When Arthella Vallarta received the call earlier this year that she would be an intern with Valley Water in Santa Clara, Vallarta knew it was an incredible opportunity for someone whose areas of interest as a graduate student within the Department of Geography included hydrology and recycled water expansion.
She applied for the position on a whim and submitted her application at midnight on the day of the deadline. Two weeks later, she received a call from the company for a phone interview.
Everything was set until Vallarta received an email from Valley Water on March 30. Her internship had been cancelled.
“My summer plans got disrupted by the pandemic,” Vallarta said.
Although Vallarta now had more time to start working on research for her thesis, whicha sseses recycled water in Los Angeles, she said the loss of real-world experience and networking was disappointing.
She was not the only student whose summer plans changed as a result of the pandemic.
Oziel Palma, a chemical engineering major and recent graduate of Long Beach State, was hired as a manufacturing engineering intern for Repligen Corporation in Rancho Dominguez.
“I started working there in March 2020,” Palma said. “It’s been so demanding the last four to five months.”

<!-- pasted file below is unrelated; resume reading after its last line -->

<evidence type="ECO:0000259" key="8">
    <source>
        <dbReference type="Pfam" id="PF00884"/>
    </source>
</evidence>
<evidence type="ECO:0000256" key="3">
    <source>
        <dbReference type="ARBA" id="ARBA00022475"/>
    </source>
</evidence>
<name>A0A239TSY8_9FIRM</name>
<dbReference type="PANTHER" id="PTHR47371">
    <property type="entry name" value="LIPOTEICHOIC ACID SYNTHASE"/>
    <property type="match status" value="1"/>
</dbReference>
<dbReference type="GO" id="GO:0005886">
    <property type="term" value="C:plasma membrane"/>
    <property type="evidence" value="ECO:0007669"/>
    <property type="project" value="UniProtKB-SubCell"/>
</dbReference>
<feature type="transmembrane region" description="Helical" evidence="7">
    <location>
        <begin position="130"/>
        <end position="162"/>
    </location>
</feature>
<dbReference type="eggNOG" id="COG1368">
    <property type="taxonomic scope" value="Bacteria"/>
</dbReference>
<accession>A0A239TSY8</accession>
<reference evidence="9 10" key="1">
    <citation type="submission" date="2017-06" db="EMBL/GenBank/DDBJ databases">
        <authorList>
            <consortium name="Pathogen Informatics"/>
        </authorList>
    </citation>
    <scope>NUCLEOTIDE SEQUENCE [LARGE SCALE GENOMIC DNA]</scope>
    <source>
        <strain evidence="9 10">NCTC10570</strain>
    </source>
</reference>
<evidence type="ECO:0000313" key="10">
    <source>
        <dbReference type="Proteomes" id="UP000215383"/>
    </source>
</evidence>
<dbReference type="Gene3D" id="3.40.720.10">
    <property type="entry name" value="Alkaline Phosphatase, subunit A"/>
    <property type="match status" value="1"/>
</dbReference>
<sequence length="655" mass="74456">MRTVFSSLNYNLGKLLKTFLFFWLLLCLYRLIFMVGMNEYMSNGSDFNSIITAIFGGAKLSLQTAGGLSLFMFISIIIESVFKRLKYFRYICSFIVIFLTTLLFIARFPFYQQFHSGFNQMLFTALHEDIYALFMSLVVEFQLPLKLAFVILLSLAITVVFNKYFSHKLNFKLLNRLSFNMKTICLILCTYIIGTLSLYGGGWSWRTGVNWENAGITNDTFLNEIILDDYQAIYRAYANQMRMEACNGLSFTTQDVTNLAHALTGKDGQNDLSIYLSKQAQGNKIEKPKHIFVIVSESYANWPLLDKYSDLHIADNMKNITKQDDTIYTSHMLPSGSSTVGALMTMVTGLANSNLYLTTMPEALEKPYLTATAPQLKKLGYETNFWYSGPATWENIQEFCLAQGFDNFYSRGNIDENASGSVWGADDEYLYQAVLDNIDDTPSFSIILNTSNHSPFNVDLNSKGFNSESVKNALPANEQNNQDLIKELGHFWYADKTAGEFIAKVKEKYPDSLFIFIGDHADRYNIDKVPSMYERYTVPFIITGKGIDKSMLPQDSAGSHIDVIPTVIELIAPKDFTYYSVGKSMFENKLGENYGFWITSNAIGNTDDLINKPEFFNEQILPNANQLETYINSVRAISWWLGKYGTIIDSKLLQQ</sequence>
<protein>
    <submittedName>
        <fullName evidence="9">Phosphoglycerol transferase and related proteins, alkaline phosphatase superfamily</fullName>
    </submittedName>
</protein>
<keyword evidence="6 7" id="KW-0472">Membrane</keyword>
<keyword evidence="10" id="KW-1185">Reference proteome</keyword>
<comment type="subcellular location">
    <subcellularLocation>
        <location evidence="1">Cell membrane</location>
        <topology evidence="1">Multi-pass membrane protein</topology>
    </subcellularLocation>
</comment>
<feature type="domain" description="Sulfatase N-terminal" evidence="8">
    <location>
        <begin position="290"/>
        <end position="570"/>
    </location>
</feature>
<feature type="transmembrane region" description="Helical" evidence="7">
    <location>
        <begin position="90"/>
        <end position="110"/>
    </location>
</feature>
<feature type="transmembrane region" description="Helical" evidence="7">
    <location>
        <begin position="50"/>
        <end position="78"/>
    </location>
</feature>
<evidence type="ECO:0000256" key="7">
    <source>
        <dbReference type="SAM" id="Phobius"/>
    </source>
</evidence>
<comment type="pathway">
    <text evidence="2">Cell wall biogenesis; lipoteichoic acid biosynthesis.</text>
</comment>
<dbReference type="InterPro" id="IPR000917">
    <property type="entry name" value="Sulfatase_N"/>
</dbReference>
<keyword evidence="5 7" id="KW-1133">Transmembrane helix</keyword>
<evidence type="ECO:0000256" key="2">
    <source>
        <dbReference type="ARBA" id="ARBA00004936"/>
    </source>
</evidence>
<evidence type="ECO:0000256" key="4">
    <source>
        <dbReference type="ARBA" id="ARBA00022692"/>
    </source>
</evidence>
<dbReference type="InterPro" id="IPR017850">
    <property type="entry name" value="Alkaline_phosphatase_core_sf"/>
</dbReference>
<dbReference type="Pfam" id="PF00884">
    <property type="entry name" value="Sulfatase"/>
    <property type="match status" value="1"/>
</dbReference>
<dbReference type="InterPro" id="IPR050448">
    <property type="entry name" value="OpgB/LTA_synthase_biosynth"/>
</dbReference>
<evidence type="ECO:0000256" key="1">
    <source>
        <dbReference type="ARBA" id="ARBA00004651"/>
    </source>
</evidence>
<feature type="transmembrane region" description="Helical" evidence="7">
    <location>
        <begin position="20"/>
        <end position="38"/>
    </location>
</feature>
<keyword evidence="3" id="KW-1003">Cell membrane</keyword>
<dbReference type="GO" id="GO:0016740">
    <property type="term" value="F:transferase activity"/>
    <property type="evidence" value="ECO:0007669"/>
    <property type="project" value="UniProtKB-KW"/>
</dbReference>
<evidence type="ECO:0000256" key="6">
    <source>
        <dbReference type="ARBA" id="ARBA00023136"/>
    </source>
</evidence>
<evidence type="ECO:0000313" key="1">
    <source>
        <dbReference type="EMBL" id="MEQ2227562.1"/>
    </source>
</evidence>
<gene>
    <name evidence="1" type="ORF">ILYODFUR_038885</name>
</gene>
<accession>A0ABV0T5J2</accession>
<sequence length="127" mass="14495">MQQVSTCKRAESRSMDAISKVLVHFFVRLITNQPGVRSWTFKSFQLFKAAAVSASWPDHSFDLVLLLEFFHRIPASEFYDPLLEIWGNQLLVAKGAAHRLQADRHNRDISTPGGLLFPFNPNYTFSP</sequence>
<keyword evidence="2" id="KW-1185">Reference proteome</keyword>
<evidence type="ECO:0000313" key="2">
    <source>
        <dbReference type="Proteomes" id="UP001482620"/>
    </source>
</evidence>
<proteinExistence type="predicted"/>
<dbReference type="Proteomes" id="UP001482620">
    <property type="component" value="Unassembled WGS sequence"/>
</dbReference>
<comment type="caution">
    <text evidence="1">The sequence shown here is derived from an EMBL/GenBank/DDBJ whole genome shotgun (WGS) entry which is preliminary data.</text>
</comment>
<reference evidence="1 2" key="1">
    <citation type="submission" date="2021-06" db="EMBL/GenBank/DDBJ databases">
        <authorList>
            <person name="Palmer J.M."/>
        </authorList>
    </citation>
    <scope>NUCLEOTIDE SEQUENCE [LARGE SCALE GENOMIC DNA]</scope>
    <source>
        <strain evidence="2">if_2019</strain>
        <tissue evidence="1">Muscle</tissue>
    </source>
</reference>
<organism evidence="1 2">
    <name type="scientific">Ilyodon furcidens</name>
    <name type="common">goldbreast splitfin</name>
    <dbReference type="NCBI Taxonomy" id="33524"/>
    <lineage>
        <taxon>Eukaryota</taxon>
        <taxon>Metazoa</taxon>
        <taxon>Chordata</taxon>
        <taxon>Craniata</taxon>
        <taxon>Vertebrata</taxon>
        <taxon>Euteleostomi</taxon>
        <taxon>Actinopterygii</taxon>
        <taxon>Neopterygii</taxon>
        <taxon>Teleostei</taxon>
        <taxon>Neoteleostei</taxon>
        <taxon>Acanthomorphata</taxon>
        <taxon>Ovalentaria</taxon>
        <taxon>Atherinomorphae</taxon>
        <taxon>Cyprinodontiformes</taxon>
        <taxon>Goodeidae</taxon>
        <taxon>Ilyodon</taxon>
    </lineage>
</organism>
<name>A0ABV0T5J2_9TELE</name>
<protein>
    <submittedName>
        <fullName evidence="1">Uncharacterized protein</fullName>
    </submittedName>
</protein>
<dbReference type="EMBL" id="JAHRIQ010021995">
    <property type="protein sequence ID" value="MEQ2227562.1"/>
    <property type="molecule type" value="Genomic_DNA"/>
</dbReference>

The company manufactures products for bioprocessing, a technology in which live cells are manipulated to produce certain changes that can be used in pharmaceuticals or vaccines.
Palma, who said he was hired due to demand, saw just how busy the corporation became as they processed orders for materials to be used at drug manufacturing companies that are involved in finding the coronavirus vaccine.
Despite the stress of his work, Palma realized that he enjoyed working in this field. He saw how his work could actively help others, a quality he valued as a former mentor for seven transfer students this past spring in the College of Engineering.
“Every morning I like going to work [and] working towards the greater good,” Palma said.
Still, Palma found himself wrestling with one decision as summer break quickly came to an end.
Attending graduate school was always Palma’s plan, but he could not decide whether it would be worth it to stay with the corporation or return to school at a time like this.
“We don’t know what’s going to happen in the spring or winter quarter,” Palma said. “This virus just makes the fate of that program, this school uncertain.”
Despite the challenges Vallarta and Palma faced this summer, students like third-year community health major Kelly Nguyen said she saw this summer as a blessing.
Nguyen’s summer proved to be an opportunity to take back much needed time for herself that had previously been tied up due to her morning and night classes and her job.
“I’ve had the pleasure of taking care of my physical and mental health,” Nguyen said.
Unexpectedly, this proved to be true for Vallarta as well.
During the summer, Vallarta started to eat healthier. She had more available time to spend with her mother and father and had gotten ahead on her research that otherwise would not have been started.
According to Vallarta, it was important to focus on the positives the summer brought and what she learned.
“It’s okay to feel unmotivated some days,” Vallarta said. “It’s okay to make sure you are okay mentally and physically.”
Illustration by Paris Barraza